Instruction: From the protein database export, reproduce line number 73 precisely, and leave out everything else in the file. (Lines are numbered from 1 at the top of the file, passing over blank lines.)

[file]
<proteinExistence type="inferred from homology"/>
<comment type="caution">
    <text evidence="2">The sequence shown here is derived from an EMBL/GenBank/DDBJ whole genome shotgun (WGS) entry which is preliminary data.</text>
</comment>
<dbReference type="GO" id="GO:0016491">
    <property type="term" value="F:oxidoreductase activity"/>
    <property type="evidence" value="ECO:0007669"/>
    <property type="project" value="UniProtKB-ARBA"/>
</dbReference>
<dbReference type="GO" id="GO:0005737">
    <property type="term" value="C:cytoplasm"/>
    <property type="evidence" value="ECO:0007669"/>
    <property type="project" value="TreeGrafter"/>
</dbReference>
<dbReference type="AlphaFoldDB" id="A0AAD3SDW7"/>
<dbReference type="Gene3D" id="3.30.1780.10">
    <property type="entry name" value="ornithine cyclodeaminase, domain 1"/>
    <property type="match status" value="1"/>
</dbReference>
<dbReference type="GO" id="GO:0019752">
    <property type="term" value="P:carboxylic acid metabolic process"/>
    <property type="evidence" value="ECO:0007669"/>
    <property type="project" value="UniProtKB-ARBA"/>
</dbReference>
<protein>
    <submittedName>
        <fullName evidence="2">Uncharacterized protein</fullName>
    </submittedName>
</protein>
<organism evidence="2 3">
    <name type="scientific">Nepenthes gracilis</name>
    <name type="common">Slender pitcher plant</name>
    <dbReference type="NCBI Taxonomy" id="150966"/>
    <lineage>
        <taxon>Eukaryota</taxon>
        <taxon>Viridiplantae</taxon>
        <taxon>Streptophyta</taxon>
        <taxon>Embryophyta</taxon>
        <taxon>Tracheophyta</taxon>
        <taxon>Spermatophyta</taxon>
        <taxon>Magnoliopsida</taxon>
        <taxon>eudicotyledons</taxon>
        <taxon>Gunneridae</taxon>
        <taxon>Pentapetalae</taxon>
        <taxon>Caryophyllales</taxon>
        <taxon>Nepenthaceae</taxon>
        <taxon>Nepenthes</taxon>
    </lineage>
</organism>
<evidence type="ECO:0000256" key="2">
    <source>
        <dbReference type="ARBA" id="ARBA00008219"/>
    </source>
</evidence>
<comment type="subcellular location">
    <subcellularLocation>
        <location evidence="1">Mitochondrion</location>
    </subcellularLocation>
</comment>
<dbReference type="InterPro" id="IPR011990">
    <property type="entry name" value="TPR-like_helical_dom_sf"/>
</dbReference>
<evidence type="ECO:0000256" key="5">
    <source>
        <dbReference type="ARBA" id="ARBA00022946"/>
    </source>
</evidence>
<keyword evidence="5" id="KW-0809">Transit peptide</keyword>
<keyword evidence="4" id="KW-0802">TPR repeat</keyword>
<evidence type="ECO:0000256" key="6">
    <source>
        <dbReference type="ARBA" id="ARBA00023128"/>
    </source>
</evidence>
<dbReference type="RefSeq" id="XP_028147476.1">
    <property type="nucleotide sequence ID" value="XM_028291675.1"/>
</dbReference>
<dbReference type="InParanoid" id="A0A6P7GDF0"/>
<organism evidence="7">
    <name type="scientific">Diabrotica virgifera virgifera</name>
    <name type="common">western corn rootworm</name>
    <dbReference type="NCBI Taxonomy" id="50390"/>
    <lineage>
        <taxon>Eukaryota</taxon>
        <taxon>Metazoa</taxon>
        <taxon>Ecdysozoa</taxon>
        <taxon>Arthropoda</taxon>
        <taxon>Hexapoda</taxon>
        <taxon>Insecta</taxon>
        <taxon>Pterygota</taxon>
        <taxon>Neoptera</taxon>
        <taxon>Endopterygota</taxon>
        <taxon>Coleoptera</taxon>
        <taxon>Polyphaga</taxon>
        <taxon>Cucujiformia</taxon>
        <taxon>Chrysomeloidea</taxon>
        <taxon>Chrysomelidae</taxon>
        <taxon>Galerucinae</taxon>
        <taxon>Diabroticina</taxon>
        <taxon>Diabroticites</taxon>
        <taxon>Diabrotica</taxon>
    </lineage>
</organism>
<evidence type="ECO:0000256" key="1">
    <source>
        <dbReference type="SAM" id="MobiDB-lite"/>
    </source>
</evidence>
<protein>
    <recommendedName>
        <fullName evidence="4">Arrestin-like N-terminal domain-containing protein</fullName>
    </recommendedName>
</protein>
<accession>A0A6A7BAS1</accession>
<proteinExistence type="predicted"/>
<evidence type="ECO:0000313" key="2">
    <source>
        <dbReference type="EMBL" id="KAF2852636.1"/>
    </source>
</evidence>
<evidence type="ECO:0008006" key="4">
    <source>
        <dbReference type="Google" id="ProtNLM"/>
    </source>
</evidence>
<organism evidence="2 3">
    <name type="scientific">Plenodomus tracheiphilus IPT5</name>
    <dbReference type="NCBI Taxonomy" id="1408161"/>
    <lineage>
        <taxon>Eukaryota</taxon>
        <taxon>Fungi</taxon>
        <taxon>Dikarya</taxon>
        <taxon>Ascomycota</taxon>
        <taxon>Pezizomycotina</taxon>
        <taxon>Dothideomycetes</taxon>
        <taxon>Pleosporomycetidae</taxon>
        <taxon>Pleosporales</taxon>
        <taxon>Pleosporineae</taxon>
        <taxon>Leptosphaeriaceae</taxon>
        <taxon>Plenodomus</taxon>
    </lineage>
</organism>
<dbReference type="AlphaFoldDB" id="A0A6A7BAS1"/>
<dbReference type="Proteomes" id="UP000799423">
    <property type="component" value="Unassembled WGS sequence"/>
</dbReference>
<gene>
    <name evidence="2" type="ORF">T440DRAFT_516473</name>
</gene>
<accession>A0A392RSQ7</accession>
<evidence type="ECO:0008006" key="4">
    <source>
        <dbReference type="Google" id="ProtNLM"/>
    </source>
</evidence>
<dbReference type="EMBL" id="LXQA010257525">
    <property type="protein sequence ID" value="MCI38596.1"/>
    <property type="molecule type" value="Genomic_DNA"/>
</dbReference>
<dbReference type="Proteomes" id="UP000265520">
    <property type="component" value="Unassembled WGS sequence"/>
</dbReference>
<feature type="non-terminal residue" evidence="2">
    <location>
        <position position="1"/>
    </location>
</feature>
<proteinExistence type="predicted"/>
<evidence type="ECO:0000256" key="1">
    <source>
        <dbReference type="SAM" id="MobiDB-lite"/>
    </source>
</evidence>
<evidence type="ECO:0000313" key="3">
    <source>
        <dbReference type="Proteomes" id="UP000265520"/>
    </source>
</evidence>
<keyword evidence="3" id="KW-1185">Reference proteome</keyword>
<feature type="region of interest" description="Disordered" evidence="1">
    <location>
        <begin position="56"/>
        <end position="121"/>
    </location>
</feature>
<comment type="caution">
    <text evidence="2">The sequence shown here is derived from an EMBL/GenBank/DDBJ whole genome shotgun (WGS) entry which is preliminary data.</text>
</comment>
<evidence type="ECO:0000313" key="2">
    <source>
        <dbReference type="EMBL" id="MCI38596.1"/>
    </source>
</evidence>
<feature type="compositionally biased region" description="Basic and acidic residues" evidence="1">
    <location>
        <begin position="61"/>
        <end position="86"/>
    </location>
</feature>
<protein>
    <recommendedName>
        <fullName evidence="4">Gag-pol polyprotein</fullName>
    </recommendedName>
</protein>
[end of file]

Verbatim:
    </source>